The World Cup in Russia has largely been a peaceful and enjoyable affair so far with hundreds of thousands of fans mingling amiably and the football on the pitch generating most of the headlines.

However, a few low points have emerged in the last 24 hours.

Those include a female sports reporter being groped and kissed while filming a live broadcast. Colombian correspondent Julieth Gonzalez Theran was working for broadcaster DW Espanol when a man grabbed her breast and kissed her cheek.

Theran continued her report but has since addressed the incident online. “We do not deserve this treatment,” Gonzalez Theran said. “We are equally valuable and professional.”

The incident took place last week in the city of Saransk ahead of the Russia-Saudi Arabia game but has gone global in the last 24 hours.

Meanwhile, Burger King Russia has been forced to apologize for offering a lifetime supply of Whoppers and a cash prize to Russian women impregnated by World Cup players.

The campaign was hosted on VK — a Russian alternative to Facebook — but was pulled following widespread condemnation. The burger chain posted a Russian-language statement on VK saying “we offer apologies for the announcement we made. It was too offensive”.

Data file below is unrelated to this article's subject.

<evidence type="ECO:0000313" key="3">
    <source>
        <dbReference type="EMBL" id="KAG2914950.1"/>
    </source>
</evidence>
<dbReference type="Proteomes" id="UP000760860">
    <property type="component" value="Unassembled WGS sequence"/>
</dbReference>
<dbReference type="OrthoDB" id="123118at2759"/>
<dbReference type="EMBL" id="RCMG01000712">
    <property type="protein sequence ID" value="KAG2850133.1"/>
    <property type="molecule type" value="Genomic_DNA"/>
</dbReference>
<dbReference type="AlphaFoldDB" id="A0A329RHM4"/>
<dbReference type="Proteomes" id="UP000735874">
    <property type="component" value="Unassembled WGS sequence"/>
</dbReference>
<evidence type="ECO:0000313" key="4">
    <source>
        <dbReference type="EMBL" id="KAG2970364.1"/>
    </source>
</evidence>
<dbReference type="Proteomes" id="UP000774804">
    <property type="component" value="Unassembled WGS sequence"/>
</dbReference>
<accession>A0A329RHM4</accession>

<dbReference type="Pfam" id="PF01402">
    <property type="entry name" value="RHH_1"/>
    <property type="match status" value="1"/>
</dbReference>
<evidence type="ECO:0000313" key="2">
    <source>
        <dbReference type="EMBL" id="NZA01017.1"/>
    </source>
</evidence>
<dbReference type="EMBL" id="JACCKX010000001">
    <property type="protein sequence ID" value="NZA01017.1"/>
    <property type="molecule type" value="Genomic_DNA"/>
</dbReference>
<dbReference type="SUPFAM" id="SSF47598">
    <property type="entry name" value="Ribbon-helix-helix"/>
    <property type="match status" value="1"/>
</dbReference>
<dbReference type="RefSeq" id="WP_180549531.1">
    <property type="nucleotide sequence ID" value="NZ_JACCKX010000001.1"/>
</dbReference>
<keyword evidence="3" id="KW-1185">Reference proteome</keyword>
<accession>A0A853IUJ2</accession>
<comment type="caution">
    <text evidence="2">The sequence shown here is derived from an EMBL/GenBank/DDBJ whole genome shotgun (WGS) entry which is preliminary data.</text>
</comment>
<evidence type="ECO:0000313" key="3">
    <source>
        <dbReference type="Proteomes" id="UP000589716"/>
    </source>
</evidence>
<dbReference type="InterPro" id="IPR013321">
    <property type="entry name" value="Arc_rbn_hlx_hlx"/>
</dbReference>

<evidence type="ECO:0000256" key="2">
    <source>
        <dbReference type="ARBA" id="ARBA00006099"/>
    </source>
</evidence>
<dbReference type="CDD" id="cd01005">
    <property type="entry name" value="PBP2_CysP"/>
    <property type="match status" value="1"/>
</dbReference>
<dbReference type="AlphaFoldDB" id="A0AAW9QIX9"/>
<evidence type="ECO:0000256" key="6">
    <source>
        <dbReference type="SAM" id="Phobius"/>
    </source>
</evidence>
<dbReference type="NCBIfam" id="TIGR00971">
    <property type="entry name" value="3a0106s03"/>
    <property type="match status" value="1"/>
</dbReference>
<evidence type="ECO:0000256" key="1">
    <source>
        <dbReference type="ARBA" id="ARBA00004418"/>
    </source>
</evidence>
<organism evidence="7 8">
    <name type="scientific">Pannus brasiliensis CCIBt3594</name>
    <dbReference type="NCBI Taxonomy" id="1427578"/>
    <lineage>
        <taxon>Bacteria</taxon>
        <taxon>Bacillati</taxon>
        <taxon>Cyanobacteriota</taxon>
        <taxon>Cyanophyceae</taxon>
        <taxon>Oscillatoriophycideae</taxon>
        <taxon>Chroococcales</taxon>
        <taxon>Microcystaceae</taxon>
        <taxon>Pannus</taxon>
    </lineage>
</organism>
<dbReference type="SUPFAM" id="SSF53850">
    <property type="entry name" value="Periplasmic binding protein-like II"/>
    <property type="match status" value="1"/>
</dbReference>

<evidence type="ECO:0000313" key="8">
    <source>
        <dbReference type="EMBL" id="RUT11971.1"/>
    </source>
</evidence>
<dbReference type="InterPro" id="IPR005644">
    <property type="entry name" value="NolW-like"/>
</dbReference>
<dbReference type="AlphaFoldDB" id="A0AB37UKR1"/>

In more positive news for gender equality, for the first time since 1979 Iranian women were allowed inside a soccer stadium to watch their team’s match against Spain last night. Female fans and families headed to the Azadi stadium in Tehran to watch the game on a big screen. The Iranian football team tweeted a photo of a young woman in the stands holding the national flag.

Thankfully, Russia 2018 has not seen any of the ugly skirmishes between Russian and English hooligans which blighted Euro 2016. On the whole, the tournament has been praised for its organization and safety.

That said, images have emerged in the last 24 hours of a handful of men — thought to be England fans — making Nazi salutes and singing anti-Semitic songs in a Volgograd bar earlier this week. The video is being investigated by police.